Finally: What businesses have been expecting for over a decade.
In releasing more information about the business side of Windows 10 this week, Microsoft has officially begun to step out of the shadow of its Vista and Windows 8 failures and has begun to seriously address security and business productivity issues that have been plaguing the Windows desktop platform since Microsoft last took a serious stab at them back in 2003.
Take a look at some of the recently announced business-aware features coming to Windows 10: (Link at the bottom of the page)
At every turn I’m seeing concerns we’ve had for years being reborn in new Windows 10 features such as: (not a complete list)
Windows Business Update
Domain level program access controls
Advanced software provisioning
Integrated biometrics authentication support that takes on many of the weaknesses biometrics have suffered over the years
Managed domain-wide encryption
Information (read document & cut/paste) security controls and auditing features integrating social media concerns; features that used to only come from 3rd party vendors costing tens of thousands of dollars to deploy and maintain. And these span across both desktop and mobile device landscapes.
Over the past ten years, barring there has really been only one success story to come out of Microsoft: The performance and functionality improvements that are a part of its Server 2012 and R2 product. These improvement overshadowed the inexplicable presence of the metro interface within a business server platform and brought a lot of productivity and performance advances that were greatly needed.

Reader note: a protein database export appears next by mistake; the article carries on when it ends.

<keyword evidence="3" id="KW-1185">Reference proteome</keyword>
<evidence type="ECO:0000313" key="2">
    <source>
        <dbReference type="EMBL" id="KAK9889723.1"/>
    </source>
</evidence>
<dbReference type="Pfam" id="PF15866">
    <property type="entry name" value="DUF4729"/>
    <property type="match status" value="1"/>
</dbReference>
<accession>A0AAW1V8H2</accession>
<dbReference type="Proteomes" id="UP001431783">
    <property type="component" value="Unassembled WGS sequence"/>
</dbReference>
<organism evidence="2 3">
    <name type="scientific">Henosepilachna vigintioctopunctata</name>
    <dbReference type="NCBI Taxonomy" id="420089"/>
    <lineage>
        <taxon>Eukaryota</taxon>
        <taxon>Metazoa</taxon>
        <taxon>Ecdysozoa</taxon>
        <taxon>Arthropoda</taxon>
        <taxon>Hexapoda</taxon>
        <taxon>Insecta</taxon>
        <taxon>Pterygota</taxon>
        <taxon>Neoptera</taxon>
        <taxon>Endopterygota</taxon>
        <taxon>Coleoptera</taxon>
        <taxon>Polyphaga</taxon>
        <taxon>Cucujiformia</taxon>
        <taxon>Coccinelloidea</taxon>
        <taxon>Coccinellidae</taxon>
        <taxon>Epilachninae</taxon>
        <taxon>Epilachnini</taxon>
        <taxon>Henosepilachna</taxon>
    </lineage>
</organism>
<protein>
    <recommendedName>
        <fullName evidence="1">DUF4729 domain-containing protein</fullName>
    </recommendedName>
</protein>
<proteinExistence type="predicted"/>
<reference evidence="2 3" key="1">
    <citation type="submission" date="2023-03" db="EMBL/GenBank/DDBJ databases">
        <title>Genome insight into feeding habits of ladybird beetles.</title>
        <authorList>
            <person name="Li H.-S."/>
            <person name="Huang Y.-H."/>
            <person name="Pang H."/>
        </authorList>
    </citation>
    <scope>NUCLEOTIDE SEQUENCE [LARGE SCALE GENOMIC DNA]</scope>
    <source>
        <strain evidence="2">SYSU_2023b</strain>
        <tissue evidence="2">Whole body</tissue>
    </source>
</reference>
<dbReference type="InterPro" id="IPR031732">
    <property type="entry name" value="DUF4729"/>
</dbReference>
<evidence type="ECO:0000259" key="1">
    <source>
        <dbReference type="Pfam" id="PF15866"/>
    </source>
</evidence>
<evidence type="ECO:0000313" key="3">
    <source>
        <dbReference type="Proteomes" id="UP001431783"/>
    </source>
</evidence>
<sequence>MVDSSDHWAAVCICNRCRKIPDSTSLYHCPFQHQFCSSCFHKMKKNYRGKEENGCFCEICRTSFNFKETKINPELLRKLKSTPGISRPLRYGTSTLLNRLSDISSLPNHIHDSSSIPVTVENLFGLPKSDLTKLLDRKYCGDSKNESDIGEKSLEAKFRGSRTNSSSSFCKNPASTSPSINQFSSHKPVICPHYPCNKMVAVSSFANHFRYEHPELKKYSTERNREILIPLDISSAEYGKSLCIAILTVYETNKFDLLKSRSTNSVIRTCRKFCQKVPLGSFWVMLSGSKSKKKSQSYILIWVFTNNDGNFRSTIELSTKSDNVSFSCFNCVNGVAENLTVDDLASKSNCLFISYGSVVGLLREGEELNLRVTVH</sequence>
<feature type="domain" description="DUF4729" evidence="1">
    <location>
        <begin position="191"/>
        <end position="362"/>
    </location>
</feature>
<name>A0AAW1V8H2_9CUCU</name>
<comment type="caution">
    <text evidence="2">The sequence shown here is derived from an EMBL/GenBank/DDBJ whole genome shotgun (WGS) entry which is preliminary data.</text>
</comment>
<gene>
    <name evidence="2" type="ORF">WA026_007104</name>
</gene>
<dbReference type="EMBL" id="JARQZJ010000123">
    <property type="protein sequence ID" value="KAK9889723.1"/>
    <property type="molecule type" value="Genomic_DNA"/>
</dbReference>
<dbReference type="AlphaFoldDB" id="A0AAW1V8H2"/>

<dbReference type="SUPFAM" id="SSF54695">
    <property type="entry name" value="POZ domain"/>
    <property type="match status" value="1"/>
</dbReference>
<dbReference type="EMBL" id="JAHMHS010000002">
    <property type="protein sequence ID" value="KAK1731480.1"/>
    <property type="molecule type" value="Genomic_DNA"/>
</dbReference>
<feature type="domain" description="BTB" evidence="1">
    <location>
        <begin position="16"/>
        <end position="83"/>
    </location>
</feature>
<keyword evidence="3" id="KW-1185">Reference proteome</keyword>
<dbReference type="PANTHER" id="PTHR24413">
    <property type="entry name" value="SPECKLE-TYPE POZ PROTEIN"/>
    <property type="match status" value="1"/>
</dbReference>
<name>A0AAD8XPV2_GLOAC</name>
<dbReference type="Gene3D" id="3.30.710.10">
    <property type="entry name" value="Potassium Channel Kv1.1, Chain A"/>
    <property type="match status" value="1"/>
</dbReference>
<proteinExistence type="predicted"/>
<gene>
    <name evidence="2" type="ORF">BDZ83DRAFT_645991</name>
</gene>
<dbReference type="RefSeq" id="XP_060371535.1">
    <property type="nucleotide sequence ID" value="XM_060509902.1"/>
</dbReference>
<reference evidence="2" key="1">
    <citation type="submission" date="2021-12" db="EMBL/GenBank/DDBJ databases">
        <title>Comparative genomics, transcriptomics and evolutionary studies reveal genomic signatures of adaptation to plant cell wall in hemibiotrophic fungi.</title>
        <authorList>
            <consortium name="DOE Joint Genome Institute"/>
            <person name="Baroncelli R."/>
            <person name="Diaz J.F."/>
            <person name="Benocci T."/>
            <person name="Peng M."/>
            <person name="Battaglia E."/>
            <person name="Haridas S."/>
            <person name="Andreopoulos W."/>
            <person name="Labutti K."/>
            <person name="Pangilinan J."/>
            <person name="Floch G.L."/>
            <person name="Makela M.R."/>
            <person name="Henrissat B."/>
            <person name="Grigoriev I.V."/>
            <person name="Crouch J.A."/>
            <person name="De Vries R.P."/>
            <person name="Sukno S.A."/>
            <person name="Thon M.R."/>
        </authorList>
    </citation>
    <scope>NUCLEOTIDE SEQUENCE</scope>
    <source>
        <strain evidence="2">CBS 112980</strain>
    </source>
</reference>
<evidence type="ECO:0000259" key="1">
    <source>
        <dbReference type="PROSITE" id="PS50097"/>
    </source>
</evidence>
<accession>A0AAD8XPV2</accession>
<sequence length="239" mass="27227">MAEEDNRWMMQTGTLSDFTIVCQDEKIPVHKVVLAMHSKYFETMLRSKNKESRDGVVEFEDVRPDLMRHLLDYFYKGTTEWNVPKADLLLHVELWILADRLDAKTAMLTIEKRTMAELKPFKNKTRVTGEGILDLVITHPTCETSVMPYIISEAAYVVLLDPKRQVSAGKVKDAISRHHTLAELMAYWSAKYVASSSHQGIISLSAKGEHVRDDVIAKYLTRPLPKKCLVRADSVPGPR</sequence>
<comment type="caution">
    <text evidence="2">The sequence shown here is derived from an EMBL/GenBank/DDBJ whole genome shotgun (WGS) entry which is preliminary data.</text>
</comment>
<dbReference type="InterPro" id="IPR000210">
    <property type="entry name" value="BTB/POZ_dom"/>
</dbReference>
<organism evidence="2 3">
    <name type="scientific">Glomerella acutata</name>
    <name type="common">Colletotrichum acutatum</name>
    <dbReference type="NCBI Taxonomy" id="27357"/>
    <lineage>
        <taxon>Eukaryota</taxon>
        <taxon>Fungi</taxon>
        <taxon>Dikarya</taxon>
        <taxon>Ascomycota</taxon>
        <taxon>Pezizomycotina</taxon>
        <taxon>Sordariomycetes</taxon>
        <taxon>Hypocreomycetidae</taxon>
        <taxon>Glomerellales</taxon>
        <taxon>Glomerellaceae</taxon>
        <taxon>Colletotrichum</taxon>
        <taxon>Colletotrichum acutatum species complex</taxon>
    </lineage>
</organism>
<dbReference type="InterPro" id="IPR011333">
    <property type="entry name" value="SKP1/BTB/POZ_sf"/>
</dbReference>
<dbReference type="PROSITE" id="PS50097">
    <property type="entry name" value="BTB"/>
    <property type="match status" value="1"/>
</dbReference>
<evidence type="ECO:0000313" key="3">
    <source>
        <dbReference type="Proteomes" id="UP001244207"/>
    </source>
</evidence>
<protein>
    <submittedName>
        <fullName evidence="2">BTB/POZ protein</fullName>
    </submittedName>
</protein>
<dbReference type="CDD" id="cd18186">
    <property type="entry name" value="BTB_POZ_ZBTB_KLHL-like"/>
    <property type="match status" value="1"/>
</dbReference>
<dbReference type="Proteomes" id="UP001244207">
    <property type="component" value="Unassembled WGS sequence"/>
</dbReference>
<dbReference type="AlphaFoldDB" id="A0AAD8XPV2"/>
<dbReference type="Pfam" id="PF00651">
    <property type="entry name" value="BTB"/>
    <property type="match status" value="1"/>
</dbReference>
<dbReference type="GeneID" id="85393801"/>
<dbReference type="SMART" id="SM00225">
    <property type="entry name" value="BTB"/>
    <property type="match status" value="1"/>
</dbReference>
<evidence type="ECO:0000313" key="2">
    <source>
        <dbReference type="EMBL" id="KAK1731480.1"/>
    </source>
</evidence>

Windows Server 2012 R2 was the first major step out of the quagmire created by the failed Vista and 8-8.1 desktop fiascos, and in the workstation arena, nothing Microsoft has attempted since XP has impressed me much until now.
I have never been a cheerleader for Microsoft, even though my career revolves primarily upon repairing maintaining and managing Windows based environments. In the past, Microsoft has tended to take leaps of creative judgment which involve several attempts at forcing business customers to adapt into a retail-only OS architecture; shoving business users into environments that hurt, rather than helped their productivity and function.
I’ve been reviewing Windows 10 for some time now; taking in the return of the start menu and getting to know the look and feel, and while I still pine away nostalgically for the simple “All programs list” and continue to wonder why the metro interface is still poking it’s head into a place (my own opinion) where it doesn’t belong, the functional and usability improvements over the Windows 8 series are dramatic. Sure it takes a bit of getting used to, but there is enough of a Windows 7 look and feel to it that I can finally see pushing this out to an enterprise user base without causing massive headaches for everyone involved.
I eagerly await how the actual delivery of these features turns out, but this very well could be the turning point that takes the public scorn of Vista and 8-8.1 out of the public consciousness and replaces it with something business users and managers have been anxiously awaiting over a decade. It looks like this time around Microsoft has shed it’s manic need to manipulate its customers into it’s own vision of the future and has re-focussed intently upon delivering real added value where it’s needed the most: Business users.
Take a look at some of the recently announced business-aware features coming to Windows 10: